'American Idol' Report Card: How Did The Men Do?

Michael 'Big Mike' Lynche shined, while Aaron Kelly gets an 'unsatisfactory' grade on this week's 'Idol' report card.

Yesterday we gave "American Idol" producers props for reducing the show to one hour instead of two. Today we feel like tossing the judges in detention for their shenanigans this week, from Tuesday's awkwardly forced lap-sitting incident between Simon Cowell and Ellen DeGeneres to Wednesday's infantile Simon/Kara DioGuardi flirtation.

'American Idol' Season 9 Performances

But this is a singing competition, isn't it? So on to the contestants. The evening took off with strong performances from Lee Dewyze and Alex Lambert and U-turned into Snoozeville at a certain point, before blissfully blasting away with an injection of Michael Lynche-provided power. Who surprised us, who disappointed us and who's in danger of going home? Let's take a look at the top eight men's report card. (And don't miss Jim Cantiello's recap of their performances in the MTV Newsroom.)


Michael Lynche: First things first. While Big Mike's take on Maxwell's version of Kate Bush's "This Woman's Work" was the highlight of the evening, it was nowhere near the waterworks-generating territory that Kara's tears suggested. That being said, Lynche keeps surprising us. Last week he ditched the guitar and brought an ear-pleasing soul sound to the stage. This week he busted out a falsetto during a butter-smooth channeling of Maxwell that showed off an impressive vocal range and convinced us that Big Mike is in the upper tier of "Idol" contestants.


Lee Dewyze: Owl City's "Fireflies" was by far the smartest song choice Dewyze has made during these lives shows. The emo rock vibe seems to be a comfortable niche for him, and we were almost able to dismiss his rampant pitch problems. Almost. Dewyze is like a poor man's David Cook. And when you consider that we've never had a very high opinion of the seventh-season "Idol" winner, you can imagine what we think of Dewyze's long-term prospects. No matter, he did well for himself on Wednesday and is a lock to make the top 12.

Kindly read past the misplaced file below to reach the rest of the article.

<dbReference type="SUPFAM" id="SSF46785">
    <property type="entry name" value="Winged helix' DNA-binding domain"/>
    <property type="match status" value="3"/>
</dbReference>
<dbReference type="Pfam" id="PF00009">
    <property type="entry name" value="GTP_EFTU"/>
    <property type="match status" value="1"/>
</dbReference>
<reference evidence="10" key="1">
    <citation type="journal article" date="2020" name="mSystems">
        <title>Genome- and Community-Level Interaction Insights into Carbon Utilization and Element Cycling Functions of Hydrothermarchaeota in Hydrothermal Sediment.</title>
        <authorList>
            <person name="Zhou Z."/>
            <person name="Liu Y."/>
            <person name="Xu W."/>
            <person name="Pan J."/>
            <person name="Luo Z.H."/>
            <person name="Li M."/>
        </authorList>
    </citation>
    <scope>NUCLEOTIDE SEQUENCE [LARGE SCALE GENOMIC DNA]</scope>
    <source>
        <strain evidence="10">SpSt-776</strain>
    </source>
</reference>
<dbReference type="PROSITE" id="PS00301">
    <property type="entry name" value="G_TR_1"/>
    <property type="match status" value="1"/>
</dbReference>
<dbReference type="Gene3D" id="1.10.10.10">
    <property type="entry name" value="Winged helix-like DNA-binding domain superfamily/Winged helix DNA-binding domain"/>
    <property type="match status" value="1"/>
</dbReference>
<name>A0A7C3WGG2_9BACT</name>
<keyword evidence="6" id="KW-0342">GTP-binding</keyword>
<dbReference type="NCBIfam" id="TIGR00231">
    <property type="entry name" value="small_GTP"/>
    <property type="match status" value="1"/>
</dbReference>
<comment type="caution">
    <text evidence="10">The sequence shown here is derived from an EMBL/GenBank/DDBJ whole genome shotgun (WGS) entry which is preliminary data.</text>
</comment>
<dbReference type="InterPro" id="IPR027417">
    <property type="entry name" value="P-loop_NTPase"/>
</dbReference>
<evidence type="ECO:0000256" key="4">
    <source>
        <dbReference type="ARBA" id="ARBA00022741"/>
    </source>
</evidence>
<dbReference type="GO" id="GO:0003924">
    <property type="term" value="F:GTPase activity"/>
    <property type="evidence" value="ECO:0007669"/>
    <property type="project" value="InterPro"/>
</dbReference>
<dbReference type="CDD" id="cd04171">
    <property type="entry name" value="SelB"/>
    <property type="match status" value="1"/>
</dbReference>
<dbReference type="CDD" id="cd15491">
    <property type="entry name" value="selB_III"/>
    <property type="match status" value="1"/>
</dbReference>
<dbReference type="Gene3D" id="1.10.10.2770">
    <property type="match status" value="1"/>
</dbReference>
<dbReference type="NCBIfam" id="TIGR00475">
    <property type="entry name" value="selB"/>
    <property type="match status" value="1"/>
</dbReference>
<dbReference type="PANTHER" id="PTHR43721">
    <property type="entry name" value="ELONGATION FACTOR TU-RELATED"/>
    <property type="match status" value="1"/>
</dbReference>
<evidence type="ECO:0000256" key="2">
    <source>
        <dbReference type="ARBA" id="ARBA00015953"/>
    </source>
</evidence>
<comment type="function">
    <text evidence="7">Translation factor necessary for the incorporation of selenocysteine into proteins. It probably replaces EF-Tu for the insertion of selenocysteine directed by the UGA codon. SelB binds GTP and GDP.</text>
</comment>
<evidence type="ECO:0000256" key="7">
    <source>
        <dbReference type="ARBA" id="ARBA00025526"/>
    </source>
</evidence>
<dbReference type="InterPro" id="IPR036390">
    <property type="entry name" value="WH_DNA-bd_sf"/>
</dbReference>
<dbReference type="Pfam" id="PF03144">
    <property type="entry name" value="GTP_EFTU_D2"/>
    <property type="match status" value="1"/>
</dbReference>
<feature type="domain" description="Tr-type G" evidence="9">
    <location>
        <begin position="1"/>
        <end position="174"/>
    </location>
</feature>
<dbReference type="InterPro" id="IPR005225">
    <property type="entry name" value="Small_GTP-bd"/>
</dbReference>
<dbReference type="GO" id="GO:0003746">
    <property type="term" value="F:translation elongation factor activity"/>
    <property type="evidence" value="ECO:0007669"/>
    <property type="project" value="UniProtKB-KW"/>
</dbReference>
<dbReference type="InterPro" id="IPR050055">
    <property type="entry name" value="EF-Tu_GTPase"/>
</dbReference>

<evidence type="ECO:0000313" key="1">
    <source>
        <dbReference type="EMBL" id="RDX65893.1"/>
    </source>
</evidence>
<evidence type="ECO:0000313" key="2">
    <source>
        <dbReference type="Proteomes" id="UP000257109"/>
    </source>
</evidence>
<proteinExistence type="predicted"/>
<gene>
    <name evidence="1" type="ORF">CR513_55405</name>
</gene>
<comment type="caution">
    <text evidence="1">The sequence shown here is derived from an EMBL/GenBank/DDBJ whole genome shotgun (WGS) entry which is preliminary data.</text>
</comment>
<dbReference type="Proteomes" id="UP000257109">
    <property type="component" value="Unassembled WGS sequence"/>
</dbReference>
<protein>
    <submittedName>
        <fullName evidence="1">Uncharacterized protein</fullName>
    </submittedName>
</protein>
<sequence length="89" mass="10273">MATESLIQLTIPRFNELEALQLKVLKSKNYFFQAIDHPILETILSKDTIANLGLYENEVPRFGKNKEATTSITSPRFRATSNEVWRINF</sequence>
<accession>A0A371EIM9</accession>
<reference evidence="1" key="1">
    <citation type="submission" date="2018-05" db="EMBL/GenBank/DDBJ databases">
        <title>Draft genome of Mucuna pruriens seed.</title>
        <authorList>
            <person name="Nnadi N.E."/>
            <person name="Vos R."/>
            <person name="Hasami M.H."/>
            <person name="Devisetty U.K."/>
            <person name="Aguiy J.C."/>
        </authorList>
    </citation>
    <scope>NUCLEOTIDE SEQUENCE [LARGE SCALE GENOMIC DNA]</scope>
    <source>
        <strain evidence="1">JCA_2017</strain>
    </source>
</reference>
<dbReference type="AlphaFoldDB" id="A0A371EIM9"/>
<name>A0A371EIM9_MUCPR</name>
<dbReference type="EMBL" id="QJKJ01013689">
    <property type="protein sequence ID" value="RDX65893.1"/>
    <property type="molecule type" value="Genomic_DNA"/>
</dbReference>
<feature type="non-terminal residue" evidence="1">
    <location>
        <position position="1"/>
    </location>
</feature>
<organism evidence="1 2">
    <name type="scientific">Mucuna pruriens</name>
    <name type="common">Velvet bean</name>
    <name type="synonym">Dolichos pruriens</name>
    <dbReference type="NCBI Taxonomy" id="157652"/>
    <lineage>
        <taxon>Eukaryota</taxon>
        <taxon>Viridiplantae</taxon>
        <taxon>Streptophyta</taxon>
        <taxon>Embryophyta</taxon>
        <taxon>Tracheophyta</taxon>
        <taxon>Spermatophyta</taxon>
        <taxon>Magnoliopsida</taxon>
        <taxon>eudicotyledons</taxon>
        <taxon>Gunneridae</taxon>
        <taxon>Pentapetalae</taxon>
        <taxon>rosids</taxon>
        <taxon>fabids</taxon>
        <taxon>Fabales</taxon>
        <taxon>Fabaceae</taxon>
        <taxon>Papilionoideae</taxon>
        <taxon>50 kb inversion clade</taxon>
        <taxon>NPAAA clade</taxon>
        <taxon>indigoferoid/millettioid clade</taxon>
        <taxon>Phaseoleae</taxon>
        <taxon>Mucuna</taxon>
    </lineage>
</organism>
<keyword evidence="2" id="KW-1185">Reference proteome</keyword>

Alex Lambert: The kid keeps impressing. The judges seemed to think he'd reverted back to a jelly-legged newbie. Not us. His tone on Ray LaMontagne's "Trouble" was compelling, his vocals generally soft yet powerful. We don't buy for a second that the only thing standing in the way of his winning "Idol," as Kara suggested, is his lack of confidence — ever heard of Crystal Bowersox? — but we're digging Lambert's growth from week to week. "Trouble been dogging my soul," he sang, and ya know what? We believed him.

Casey James: Has any contestant this year been so lovingly framed and lit on the "Idol" stage? The crooning cowboy's rendition of Keith Urban's "You'll Think of Me" was a step up from last week's sub-par Southern rock number and nowhere near as magical his take on Bryan Adams' "Heaven." James keeps delivering confident, calm, passionate performances and he'll keep doing it for a long while.

Todrick Hall: Todrick narrowly nabs a Good grade because of his sheer enthusiasm. It's the most clichéd "Idol" explanation ever, but he really was up there just having fun. His performance of Queen's "Somebody to Love" might well belong on a Broadway show version of "Idol" rather than the actual competition, but that's a show we wouldn't mind taking in. Hall's in big trouble this week, but what may have been his last performance was certainly his most enjoyable.


Tim Urban: Has Urban's God-fearing adorableness run its course? Will the judges start to honestly evaluate his singing talents rather than concentrating on his dimples? Those were the questions heading into Wednesday's show, and the answers were made clear when Ellen jetted out of her seat to hug the kid. His version of Leonard Cohen's "Hallelujah" was the essence of just-all-right-for-me-dog dullness. And yet Urban is not going anywhere this week. His Christian music vibe and his all-American niceness will win him a spot in the top 12.

Andrew Garcia: In choosing "Genie in a Bottle" by Christina Aguilera, Garcia announced himself as a gimmick artist, a one-trick-pony novelty act. He takes pop tunes and reworks them with a mildly funked-up acoustic guitar arrangement. Anything else he tries doesn't deliver. What we took for amazing artistry after his rendition of Paula Abdul's "Straight Up" was in actuality a sort of creative tunnel vision. Garcia has gone from front-runner to in-danger-of-going-home contestant. We don't think it's going to happen, mind you, but he's not nearly the top-12 lock we once assumed he was.


Aaron Kelly: Oh boy. We don't like tearing apart the efforts of a 16-year-old. But what are we to do when voters keep sending him through week after week? His take on Lonestar's "I'm Already There"? Pitchy beyond belief. It's not just because he was the youngest kid onstage that we think he's a boy amongst men. He just can't belt with the front-runners. We'd keep asking how this kid is still here, but continually asking the same question and expecting a different answer is the definition of insanity, right? Right?!

What did you think of the men's performances? Who killed it? Who blew it? Who is definitely making it to the top 12? Let us know by leaving your comments below.

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